This promise of social revolution explains why community dances were so integral in immigrant and early America to creating and maintaining social bonds. Town dances were not only an opportunity to enjoy a respite from work but also served as an arena where relationships—romantic, civic, business—were created. Families and communities came from miles away at great cost to them merely for the opportunity to hold their neighbor close.

One of the few glimmers of hope in John Steinbeck's The Grapes of Wrath involved a dance. When the Joads reached a government-financed migrant camp, the final enticements for the family to reside there were what the camp watchman deemed "the best dances in the county every Saturday night."

"Dance nights?" Tom Joad replied with wonder. "Jesus Christ!"

After a couple of days toiling in the fields, the Joads and others prepared themselves with glee for the grand communal dance. But trouble was imminent. Some men in the camp discovered that the Farmers Association, the group of California agricultural barons that paid pennies to the Okies during the Great Depression, would try to provoke a fight during the dance so that conspiring police officers could raid the camp and imprison the migrant workers native Californians so detested. But Joad and others apprehended the infiltrators before anything occurred, and when the deputies attempted to enter the camp claiming a riot was in progress, Steinbeck writes, "the [camp] guard kept his position. 'We've got no riot. Listen to that music.'"

"And [Joad and his friends] moved quickly back toward the dance floor," Steinbeck concludes after they deposed of the agitators. "And the music of 'Ol' Dan Tucker' skirled and whined from the string band."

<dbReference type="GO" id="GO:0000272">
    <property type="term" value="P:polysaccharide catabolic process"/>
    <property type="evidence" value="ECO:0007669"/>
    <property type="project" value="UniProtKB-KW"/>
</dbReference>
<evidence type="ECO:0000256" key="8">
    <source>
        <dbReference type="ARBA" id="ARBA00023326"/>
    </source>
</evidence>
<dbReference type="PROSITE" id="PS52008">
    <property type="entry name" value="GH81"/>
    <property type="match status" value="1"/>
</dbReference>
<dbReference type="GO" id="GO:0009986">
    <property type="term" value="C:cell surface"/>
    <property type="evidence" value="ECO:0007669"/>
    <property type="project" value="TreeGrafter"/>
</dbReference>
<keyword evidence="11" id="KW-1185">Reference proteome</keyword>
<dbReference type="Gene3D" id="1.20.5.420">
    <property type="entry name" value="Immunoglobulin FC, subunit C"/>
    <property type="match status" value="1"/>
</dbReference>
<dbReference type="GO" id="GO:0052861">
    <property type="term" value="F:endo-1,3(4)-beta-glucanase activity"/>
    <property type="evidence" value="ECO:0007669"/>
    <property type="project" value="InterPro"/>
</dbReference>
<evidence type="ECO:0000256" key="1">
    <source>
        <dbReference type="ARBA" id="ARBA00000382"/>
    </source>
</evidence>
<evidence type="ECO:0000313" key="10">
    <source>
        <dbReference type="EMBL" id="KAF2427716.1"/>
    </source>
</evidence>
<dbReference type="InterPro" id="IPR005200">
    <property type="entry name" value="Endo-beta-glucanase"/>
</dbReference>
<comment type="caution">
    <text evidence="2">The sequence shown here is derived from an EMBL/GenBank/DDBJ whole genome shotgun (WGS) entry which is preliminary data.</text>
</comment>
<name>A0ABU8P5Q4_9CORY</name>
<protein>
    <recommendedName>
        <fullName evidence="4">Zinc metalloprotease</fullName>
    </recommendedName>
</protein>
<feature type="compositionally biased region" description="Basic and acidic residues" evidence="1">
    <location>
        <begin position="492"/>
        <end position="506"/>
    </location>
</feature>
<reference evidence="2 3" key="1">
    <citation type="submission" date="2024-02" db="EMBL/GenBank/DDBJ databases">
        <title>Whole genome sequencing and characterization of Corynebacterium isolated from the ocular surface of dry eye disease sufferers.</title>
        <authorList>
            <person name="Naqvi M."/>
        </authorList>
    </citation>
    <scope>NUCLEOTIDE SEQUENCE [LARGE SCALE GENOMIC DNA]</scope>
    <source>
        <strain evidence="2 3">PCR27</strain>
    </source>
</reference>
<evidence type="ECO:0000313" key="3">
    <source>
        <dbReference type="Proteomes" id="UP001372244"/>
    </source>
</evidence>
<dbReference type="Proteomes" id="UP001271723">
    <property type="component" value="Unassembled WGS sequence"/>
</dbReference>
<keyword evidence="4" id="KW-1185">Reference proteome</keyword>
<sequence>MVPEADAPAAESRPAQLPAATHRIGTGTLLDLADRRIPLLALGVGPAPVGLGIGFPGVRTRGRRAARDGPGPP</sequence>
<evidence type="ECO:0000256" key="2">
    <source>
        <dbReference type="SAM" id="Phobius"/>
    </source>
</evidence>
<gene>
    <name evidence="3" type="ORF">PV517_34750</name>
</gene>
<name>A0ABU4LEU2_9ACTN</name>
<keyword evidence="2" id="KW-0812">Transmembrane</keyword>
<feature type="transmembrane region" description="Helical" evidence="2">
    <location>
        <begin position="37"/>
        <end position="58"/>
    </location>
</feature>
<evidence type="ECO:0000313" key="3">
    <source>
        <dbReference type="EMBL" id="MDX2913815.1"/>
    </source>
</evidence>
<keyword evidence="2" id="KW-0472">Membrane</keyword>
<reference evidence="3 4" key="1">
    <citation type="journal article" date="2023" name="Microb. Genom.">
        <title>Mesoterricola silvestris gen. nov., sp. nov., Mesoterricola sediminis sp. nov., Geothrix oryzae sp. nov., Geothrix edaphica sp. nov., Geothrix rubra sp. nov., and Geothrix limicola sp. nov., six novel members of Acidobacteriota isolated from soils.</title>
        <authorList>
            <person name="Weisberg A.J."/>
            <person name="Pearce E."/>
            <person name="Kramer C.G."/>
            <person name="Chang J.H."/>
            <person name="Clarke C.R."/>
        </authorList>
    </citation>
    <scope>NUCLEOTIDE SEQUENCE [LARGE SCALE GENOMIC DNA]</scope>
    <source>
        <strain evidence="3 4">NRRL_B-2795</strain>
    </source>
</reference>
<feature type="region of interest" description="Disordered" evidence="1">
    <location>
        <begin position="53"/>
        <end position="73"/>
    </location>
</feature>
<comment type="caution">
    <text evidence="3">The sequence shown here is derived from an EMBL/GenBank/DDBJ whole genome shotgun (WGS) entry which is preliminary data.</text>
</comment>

TheEven the waltz, what's now considered the most formal of dances, evolved from various peasant traditions. Viennese aristocrats considered the waltz so scandalous that one 19th century observer noted: "One no longer sees dancers there, only Bacchantes. The women feverishly thrill as soon as they are touched by the arm of the man, then they press their breast close to his, their head on his shoulder, and now they let themselves be swept about, imbibing in this voluptuous posture with every movement of the man and that lascivious music; imploringly innocence flees, terrified from the hall, femininity drags itself beseechingly at their feet, and death stands in the corner and laughs up his sleeve."The upper classes eventually appropriated the waltz, the tango and salsa. They had to—the threat of the masses uniting against the rich via their sweeping clinches was too dangerous.THE UNILATERALISM OF DANCING ALONEBut nowadays few Americans think about dancing as revolutionary; few Americans think about their partner when dancing, for that matter. People still technically dance with each other, to be sure, but now they dance apart. Dancing apart requires no cooperation with someone else, not much thought toward the other person. It's a selfish action, the self-serving individual not caring for his partner except as a mirror of his own greatness or as a source of pleasure to be extracted. Dancing apart requires no formation of a relationship, no acknowledgement of the other person's existence, no investment in a greater good. Individuals writhe to their own taste, and if the other person doesn't match you quiver for quiver, that's okay since you're only doing it for yourself anyway. The social contract is no longer necessary; a simple tap on the ass will do. "The only time I ever remember dancing together with someone was during senior prom," Keli Cabunoc tells me. She's a 19-year-old Cal State Fullerton student who's been performing in dance recitals most of her life. "When the slow dances would come on during prom, the entire room would freeze. You wouldn't know what to do. There used to be practice for this, but no one has danced together in ages. But get them dancing freestyle, and you have people stuck in each other's butt. They have no problem with that. Ever since people stopped dancing together, we've created this crazy definition of space that never existed before."Dancing apart is quintessentially 21st-century American—citizens relieved from the expectation of taking care of others, of bothering to consider their neighbor. This dance-floor mentality has trickled throughout American society and especially in the arena of American international relations. We used to be the most desired dancer on the international stage; everyone wanted just one dance, just one chance to impress us with their moves and style. We were ever the gracious partner, providing countries with our care and attention, no strings attached.But we no longer care about agreements with other countries or even their sovereignty. We now operate on a world stage where unmediated force characterizes every dance, where we threaten partners with violence if they refuse our request, and we perform on the floor with the refinement of a yokel. We laugh at our partners for their inability to follow our steps, deride their efforts to improve, and ultimately leave them if they don't capitulate to our requests for someone who will. Very telling are the thoughts of Secretary of Defense Donald Rumsfeld. He blasts some of our longtime European dance partners as "old" and praises the "new" for following our every step without question. He even uses dance metaphors to describe those he thinks have no more credence with the United States. In a fall 2002 press briefing, Rumsfeld laughed off the Iraqi effort to cooperate with weapons inspectors. Iraqi officials "have over a good many years demonstrated a wonderful talent and skill at manipulating the media . . . and international organizations, and other countries. When it's the right moment to lean forward, they lean forward. When it's the right moment to lean back, they lean back. And it's a dance. It's a dance they engage in."The world wanted us to ask Iraq for permission to engage in one final waltz; we preferred to take her by force. THE DIALECTICS OF DANCING TOGETHERI'm not saying that dancing alone produced the rapid decline of American civil society. Nor am I saying that dance is an epiphenomenon—the mere manifestation of what Marx called the mode of production. I am saying that dance and capitalism—first capitalism, then dance—have reinforced a pernicious individualism that is what Hegel might have called dialectical.Dancing together appears simple and rather meaningless but involves the same philosophies and intricacies that maintain civil society. It's Hobbes' social contract personified, a person-to-person treaty involving negotiation, compromise, trust and the following-through of the agreement. You first ask someone for permission to share a dance; if they refuse, you respect their decision and move on. If the request is accepted, you quickly work out points—how close you can hold each other, the duration of the dance, even the opportunity to dance again—as you proceed to the floor.Then you actually dance. Cooperation is not an option but a mandate if the dance is to be enjoyable on both parts and repeated in the future. Steps must be in unison; the enjoyment of the other person is integral to the fulfillment of the contract. The best dancers are not those that are the most handsome or beautiful or even polished, then, but those who understand that the utilitarian good trumps individual pleasure when people dance, as each person entrusts the other with his or her body, safety and pleasure.THE PROMISE OF DANCING TOGETHERWhen I think of the negotiations, truces and treaties involved in dancing together, I think of my parents, I think of migrants maintaining their strength, I think of kids rioting for freedom. I think of community.In his classic 2000 study of the decline of American civic life, Bowling Alone, Robert D. Putnam noted that dancing together was a form of social capital that declined as Americans increasingly isolated themselves from each other. Toward the end of his book, the Harvard professor reported with excitement a modern-day anecdote regarding the power of dancing together. In New Hampshire, a small town weathered a shipyard closure by organizing dances that united its disparate classes and races. "Let us find ways," Putnam concludes, "to ensure that by 2010 significantly more Americans will participate in (not merely consume or 'appreciate') cultural activities from group dancing [my emphasis] to songfests to community theater to rap festivals."Dance should once again assume the redemptive details of the social contract. We should hold each other and negotiate, put some thought into how we interact with each other, learn the importance of partnering up. Dancing together isn't such a radical concept that Americans have to talk to their grandparents or see Bettman Archive photos of Frank Sinatra crooning to bobby-soxers in order to learn how to dance together again regularly. They just have to attend the nearest Mexican party.More than any other sector of American society, immigrants build community through dances. But among immigrants, it's the Mexicans who most nearly exemplify the social contract that is dancing together. Every hallmark moment in Mexican society is an opportunity to dance—weddings, baptisms, informal gatherings, birthdays, anniversaries. And Mexicans don't engage in just any dance, either. Visit any fiesta and you'll see people glide to the Mexicanized versions of waltzes and polkas backed by the strains of banda and conjunto norteño. Even the zapateada, a furious stomp with African and indigenous origins, is usually danced together despite the flailing limbs and breakneck speed.Mexican-immigrant dances in the United States raise thousands of dollars for the rebuilding of hometowns in Mexico; dances allow Mexican parents to teach their children how to act in polite society. Tellingly, Mexican society does not consider girls and boys to be women or men until they begin to dance. Once they're eligible to dance, they're eligible to take care of their community, too. Mexicans know that dancing together holds communities and families together. Dancing together solidifies trust, creates new relationships, rejuvenates the injured civic and personal soul. Dancing together is love.I know. I attended a rock en español concert in Fresno earlier this year with my kind-of girlfriend at the time. We hadn't spoken in some time and the drive through the flat fields of the Central Valley—the same fields that hosted the dance where Tom Joad and his family found temporary respite from their misery decades ago—had been a little tense. We were listlessly waiting for headliners Café Tacuba to appear onstage, passing the time by grimacing through conversations.Then it boomed from epic speakers: "Chúntaro Style," a severely loopy song by vallenato/raperosEl Gran Silencio that celebrates the type of dancing together that even young, assimilated Mexican Americans nowadays are starting to disparage. I knew what to do. I asked her if I could have a dance, and she accepted. I put my arm lightly around her waist while holding her other arm high and we danced a powerful polka. Some rockeros slamming in the pit looked toward our gyrating weirdly, then started to laugh at us for dancing in a way they saw as antiquated. We didn't care. We didn't have to rely on the pleasures of sex to get physically close again; instead, we just held ourselves in a way that was at once platonic and romantic. By accepting my offer of a dance, she let me know that I could occupy her personal space and she would not be offended. By asking her to dance, I let her know that I wanted to hold her, to be close to her, in a way that was more permanent than merely shaking my crotch against hers. We danced in the same spot—it was too crowded in the concert hall to move around—for what was 10 minutes but felt like decades, never letting go. Our relationship was renewed; we danced that one night and fell in love again. But we never had the chance to dance again. And when she told me two weeks ago that she couldn't be with me for the moment—maybe forever—I couldn't help thinking: we didn't dance enough. Grapes of Wrath showed how the ruling and upper classes of cultures worldwide have occasionally viewed dancing together as a threat to society. Examples cross the hemispheres: salsa, cumbia and all the twirling couple-centric dances of the Caribbean were originally slave expressions outlawed by their owners. Argentine elites originally reviled the tango because it originated from the dank brothels and bars of turn-of-the-20th-century Argentina, practiced by immigrant men who plotted to overthrow the government while twisting and stomping the tango. One of the main reasons disco—the last popular dance to involve people dancing together—was so ostracized was because it was first practiced in black and gay clubs.